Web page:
At the Well By Michael Pirri This weekends Gospel reading focuses on Jesus’ interaction with a Samaritan woman coming to draw water at Jacob’s well. I always wondered how it was that these two should happen to meet, both unaccompanied. It’s important to note two aspects that make this interaction so significant. This is a woman of Samaria, most likely of very low social standing – why else would she be coming unaccompanied to a very deep well in the hot sun of midday (It was extremely uncommon for women to travel unaccompanied)? Further, a Samaritan woman, even of very high social standing, would not typically interact with non-Samaritans, like Jesus. How is it that both of these people, who usually travel accompanied, should meet on their own? The water imagery in this Gospel passage is vivid. The Samaritan woman’s thirst is physical, she comes to the well to draw water. A persons physical needs are met through much difficulty: the well is deep. The living water offered by Jesus is like a wellspring, gushing up from the ground. How is it that we, like the samaritan woman, can encounter Christ and learn to seek out the living water too? This imagery is reinforced in one of the responsorial canticles from the Easter Vigil: “With joy you will draw water from the wells of salvation” (Isaiah 12.3) In the same way that woman comes to the well to draw water, Jesus comes too. He comes thirsty not only for us and our salvation, but also to supply our needs, to be the wellspring in this Lenten desert. Sunday’s Readings: Exodus 17.3-7 Psalm 95 Romans 5.1-2, 5-8 John 4.5-42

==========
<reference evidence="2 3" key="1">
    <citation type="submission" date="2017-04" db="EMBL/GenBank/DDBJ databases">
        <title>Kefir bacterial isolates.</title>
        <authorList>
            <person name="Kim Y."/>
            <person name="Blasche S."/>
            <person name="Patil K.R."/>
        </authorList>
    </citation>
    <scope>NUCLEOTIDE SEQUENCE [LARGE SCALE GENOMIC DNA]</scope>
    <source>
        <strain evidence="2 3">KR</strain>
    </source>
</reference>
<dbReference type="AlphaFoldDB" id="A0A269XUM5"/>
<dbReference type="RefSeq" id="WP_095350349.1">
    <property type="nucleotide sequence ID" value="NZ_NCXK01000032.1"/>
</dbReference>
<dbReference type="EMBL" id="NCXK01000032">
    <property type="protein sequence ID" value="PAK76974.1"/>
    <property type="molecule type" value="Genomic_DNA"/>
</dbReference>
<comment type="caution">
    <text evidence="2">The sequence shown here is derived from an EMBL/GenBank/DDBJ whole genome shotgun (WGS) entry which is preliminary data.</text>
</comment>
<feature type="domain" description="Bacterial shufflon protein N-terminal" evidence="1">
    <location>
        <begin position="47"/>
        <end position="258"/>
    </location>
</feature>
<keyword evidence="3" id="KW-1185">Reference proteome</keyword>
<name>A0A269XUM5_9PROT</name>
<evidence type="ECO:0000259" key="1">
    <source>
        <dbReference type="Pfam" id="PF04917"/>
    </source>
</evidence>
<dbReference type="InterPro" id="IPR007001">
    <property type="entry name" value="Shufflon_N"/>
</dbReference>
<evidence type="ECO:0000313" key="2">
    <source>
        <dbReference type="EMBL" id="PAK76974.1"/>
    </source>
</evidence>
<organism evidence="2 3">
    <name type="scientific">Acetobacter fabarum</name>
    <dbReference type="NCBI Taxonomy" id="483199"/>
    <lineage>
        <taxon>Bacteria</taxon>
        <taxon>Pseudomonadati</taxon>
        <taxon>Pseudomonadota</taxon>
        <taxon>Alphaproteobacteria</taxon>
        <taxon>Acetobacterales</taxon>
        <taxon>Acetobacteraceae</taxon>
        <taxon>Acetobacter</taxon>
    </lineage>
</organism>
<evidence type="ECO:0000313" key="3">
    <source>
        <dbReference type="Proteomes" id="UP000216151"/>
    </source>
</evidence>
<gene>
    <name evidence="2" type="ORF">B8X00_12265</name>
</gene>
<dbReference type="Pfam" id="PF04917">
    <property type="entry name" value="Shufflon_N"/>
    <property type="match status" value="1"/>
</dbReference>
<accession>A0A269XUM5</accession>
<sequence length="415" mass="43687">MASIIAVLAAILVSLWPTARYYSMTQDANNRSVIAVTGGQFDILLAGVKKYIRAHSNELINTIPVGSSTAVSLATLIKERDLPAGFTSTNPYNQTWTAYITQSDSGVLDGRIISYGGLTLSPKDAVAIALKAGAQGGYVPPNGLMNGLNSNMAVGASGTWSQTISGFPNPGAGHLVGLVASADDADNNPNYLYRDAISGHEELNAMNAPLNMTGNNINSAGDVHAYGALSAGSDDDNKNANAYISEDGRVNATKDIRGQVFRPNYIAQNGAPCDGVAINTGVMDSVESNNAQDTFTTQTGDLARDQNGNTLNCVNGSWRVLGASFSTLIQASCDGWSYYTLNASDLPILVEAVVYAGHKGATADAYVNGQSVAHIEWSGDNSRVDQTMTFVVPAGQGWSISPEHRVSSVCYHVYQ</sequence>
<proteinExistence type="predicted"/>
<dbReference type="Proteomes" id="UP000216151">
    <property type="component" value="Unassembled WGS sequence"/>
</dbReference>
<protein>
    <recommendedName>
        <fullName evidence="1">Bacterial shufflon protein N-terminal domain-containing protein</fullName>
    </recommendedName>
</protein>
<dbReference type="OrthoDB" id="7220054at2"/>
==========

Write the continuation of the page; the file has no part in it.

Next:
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We are located in the heart of downtown Toronto on the campus of the University of St. Michael's College.
50 St. Joseph Street
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The Basilian Fathers
The Basilian Fathers founded St. Basil’s Church in 1856 and have continuously administered our parish since then.